The STC 1351 Turf Sprint is another race that has attracted a strong field, with last year’s winner Dark Power (Ireland), trained in Bahrain by Allan Smith, back to defend his crown. He will face a strong challenge again this time around with Charlie Appleby’s Space Blues (Ireland), the winner of his last four races, including most recently in the Group 1 Prix Maurice de Gheest, as well as Joseph O’Brien’s Speak In Colors (Great Britain), both expected to line up.

READ MORE: Saudi Cup 2021 bookends year of global sporting turmoil with record $30.5m prize money up for grabs

Bill Mott’s Channel Maker (Canada), last seen finishing third to Tarnawa in the Breeders’ Cup Turf, is the likely star name in the 2100m $1 million Neom Turf Cup, a field which also includes Gronkowski (US), now trained by Abdul Aziz Khalid in Saudi Arabia.

The Purebred Arabian runners in the 2000m $2 million Obaiya Arabian Classic are headlined by the Group 1-winning Messi (Belgium), trained by Timo Keersmaekers in Belgium, who will clash with last year’s winner Tallaab Al-Khalediah (Saudi Arabia), trained locally by Mutlaq bin Mushref.

This year’s Saudi Cup meeting also sees the addition of a new race, the $500,000 Al Rajhi Bank International Handicap, which is specifically aimed at horses trained in IFHA Part II or Part III countries, and is run on Friday, Feb. 19 on STC International Jockeys’ Challenge day.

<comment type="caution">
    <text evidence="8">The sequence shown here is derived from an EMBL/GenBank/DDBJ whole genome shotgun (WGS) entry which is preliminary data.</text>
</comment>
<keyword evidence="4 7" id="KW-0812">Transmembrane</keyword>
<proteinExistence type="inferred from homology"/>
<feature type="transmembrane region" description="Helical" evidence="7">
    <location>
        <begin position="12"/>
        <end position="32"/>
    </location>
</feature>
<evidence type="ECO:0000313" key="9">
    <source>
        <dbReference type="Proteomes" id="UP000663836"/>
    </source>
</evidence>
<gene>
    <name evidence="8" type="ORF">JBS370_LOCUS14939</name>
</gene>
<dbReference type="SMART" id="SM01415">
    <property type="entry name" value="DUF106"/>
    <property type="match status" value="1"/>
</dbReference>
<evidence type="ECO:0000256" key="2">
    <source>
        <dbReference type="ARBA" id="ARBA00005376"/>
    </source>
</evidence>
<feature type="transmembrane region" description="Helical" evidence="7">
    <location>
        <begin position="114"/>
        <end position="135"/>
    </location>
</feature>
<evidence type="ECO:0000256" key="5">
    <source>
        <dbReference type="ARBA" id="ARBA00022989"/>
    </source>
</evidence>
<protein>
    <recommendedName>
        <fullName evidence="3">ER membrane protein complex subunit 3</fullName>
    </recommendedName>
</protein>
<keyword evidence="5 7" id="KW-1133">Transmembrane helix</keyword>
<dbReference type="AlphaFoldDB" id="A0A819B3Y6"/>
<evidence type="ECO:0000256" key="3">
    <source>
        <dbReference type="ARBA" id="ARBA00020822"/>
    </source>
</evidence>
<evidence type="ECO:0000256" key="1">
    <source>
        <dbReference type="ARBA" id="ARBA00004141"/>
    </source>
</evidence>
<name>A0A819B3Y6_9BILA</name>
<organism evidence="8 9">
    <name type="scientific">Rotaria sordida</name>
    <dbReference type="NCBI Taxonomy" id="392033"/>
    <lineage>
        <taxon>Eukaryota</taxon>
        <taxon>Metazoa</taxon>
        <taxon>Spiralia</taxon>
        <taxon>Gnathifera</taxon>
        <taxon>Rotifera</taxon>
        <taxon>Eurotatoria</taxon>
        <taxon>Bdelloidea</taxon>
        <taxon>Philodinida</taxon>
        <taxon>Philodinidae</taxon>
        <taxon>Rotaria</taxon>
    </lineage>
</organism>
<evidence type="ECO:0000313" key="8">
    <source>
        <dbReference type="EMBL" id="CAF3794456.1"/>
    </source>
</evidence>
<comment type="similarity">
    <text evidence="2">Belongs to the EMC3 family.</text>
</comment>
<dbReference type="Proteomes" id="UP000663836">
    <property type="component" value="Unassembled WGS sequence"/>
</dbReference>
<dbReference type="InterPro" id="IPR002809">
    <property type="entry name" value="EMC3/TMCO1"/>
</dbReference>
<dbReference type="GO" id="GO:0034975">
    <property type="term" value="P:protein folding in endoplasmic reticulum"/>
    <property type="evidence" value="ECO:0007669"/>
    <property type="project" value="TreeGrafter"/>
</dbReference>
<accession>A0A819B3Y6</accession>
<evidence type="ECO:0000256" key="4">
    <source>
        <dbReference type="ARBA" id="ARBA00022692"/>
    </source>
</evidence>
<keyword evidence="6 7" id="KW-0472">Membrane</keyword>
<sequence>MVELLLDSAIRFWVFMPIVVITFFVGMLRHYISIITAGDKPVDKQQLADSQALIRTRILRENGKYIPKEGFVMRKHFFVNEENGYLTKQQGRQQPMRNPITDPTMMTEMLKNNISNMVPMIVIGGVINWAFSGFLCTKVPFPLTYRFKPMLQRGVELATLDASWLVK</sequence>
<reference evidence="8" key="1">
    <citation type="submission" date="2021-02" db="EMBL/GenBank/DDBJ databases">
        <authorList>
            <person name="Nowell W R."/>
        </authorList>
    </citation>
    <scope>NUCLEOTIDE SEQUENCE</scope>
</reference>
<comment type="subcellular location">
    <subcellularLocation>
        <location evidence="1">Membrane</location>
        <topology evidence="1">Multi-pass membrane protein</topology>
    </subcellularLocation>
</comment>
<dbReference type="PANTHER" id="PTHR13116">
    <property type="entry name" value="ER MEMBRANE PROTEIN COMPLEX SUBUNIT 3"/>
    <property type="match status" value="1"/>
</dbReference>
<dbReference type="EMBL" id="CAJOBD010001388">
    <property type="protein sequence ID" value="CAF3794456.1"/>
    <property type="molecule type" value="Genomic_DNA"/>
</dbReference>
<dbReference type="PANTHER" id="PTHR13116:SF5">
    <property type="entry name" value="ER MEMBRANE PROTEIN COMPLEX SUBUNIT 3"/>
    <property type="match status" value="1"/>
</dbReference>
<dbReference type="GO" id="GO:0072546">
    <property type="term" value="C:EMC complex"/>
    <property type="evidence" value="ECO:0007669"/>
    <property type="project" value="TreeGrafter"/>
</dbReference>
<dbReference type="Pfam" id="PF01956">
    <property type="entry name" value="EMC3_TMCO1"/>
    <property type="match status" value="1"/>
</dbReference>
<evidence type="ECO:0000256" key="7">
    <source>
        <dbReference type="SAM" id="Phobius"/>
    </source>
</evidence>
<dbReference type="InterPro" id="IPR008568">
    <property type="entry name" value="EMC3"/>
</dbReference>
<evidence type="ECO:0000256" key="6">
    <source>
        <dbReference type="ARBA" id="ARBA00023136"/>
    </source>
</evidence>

There are horses entered from six different countries including Saudi Arabia, Bahrain, Spain, the Czech Republic, and Greece.

“The entire team are working incredibly hard to deliver a world-class event where the health and safety of all participants is paramount,” Ryan said.

“It has obviously been a difficult year for everyone, and we are glad that we are able to put on this meeting for racing fans all over the world to enjoy.”


Jailed former paralympic athlete Pistorius moved closer to victim’s family

Jailed former paralympic athlete Pistorius moved closer to victim’s family
Updated 02 December 2021

Jailed former paralympic athlete Pistorius moved closer to victim’s family

Jailed former paralympic athlete Pistorius moved closer to victim’s family
  • Pistorius went from public hero to convicted murderer in a trial that drew worldwide interest
  • He is set to speak to Steenkamp's parents in a process known as victim-offender dialogue

CAPE TOWN: Former South Africa paralympic superstar, Oscar Pistorius, jailed in 2016 for killing his girlfriend Reeva Steenkamp, has been moved closer to her family ahead of reconciliation talks that could help pave the way for his early release from prison.
Pistorius, known as “Blade Runner” for his carbon-fiber prosthetic legs, went from public hero to convicted murderer in a trial that drew worldwide interest. He becomes eligible for parole after serving half of his 13-year sentence.
Pistorius is set to speak to Steenkamp’s parents, June and Barry Steenkamp, in a process known as victim-offender dialogue — an integral part of South Africa’s restorative justice program in its prison system that brings parties affected by a particular crime together in a bid to achieve closure.
“They are participating in the process because they have committed themselves to being part of the victim-offender dialogue. They feel they have to do this for Reeva,” Tania Koen, lawyer for the Steenkamps, said of the family.